Growing Backlog Of Unsolved Murder Cases
February 22, 2000
The good news is that the number of murders committed in the U.S. has dropped dramatically in recent years. The bad news is that the number of unsolved killings has been on the rise.
- The nationwide solution rate for cases stood at 69 percent in 1998 -- having declined from 86 percent in 1968, according to the FBI.
- The latest figures, however, represent an improvement over the 64 percent solution rate for 1994.
- There are now 6,068 unsolved killings on the books.
- Experts say that murder has moved out of the home where it was once the most likely place to occur, and is now being committed more by strangers than by family members or friends -- a development which makes solving cases more difficult.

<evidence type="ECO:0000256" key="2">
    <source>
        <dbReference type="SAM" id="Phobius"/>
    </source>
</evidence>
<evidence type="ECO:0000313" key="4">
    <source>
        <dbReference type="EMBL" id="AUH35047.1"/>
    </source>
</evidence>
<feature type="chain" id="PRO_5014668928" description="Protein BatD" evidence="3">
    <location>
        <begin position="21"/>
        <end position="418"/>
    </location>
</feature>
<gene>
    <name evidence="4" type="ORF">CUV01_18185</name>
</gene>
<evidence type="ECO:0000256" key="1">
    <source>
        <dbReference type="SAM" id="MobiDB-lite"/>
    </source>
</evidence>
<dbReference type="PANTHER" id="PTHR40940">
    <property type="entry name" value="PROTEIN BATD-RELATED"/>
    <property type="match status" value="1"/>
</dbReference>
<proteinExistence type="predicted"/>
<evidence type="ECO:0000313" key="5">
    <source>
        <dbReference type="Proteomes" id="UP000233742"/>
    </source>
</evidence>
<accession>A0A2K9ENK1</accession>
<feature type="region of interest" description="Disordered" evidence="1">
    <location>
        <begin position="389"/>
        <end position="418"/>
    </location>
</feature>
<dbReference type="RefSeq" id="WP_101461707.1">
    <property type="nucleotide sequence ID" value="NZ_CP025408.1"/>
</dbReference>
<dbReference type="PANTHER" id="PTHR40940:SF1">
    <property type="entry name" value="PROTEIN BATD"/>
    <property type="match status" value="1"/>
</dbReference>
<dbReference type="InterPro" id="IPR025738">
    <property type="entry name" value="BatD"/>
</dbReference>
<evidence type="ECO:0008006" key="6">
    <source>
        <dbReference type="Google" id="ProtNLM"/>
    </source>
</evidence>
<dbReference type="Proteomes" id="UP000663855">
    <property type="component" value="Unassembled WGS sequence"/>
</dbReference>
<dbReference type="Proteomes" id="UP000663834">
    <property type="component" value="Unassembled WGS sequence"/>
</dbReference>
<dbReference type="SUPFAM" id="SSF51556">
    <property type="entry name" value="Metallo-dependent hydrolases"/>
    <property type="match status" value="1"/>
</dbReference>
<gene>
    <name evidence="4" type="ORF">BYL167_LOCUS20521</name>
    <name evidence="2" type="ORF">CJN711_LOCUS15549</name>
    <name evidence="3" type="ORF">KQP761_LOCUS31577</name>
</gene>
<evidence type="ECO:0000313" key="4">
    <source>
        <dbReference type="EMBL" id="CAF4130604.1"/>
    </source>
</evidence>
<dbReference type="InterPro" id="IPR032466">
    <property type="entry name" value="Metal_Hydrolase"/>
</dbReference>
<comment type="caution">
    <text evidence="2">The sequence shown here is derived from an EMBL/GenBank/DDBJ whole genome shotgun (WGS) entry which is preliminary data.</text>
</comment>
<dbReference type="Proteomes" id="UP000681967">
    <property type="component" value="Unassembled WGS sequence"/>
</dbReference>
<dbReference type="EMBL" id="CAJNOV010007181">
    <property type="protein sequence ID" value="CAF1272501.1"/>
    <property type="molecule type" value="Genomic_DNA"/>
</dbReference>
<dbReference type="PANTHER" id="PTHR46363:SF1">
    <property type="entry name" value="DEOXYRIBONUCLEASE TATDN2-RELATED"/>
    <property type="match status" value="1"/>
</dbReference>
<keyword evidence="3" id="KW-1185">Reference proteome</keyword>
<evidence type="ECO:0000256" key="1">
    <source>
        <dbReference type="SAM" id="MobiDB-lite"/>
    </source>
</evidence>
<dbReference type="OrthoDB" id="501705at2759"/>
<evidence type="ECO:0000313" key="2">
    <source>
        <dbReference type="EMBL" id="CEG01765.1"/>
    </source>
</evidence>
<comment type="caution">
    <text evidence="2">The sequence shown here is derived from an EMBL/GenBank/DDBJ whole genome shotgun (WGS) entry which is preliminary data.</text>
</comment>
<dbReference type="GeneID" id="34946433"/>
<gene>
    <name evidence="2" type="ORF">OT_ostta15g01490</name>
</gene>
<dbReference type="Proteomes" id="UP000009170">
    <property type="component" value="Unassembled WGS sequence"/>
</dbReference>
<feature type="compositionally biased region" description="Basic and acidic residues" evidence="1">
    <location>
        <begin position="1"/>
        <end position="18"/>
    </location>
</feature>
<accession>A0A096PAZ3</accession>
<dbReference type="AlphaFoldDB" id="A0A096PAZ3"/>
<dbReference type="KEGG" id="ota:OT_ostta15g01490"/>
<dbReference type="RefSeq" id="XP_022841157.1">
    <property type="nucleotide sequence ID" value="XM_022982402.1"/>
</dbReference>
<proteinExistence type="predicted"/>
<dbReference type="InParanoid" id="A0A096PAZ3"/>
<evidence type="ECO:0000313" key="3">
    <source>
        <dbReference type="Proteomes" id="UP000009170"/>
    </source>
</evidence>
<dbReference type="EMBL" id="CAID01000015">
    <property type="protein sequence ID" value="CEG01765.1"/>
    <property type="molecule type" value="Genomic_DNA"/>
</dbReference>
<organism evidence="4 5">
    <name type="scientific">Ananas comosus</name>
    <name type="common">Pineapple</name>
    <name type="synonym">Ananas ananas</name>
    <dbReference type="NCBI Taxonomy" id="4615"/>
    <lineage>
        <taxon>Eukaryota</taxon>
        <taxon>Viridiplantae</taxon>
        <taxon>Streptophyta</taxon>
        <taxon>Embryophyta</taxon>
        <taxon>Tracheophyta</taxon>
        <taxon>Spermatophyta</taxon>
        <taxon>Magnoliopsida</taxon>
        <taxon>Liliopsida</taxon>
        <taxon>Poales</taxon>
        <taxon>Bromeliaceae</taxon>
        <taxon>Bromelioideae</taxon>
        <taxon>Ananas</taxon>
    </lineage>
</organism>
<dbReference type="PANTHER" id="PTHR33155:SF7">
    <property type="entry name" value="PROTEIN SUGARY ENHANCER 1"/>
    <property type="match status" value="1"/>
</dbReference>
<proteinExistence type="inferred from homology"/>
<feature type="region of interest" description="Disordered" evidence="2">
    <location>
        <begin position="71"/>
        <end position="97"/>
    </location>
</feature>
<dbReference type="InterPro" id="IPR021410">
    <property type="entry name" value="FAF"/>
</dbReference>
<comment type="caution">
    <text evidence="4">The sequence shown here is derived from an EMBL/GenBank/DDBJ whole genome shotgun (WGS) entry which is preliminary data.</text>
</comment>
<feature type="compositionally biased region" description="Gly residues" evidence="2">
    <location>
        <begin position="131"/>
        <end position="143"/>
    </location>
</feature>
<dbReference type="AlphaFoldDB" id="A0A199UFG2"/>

Criminologists also report that murderers have become more sophisticated -- with some even becoming skilled at destroying DNA evidence. Moreover, police say witnesses are much less willing to come forward with their accounts or testify in trials.
Unsolved homicide rates are highest if the victim is 65 or over, male, was the victim of a gang or lived in a large city.
Source: Laura Parker and Gary Fields, "Unsolved Killings on Rise," and "Her Killer Walked Away," USA Today, February 22, 2000.
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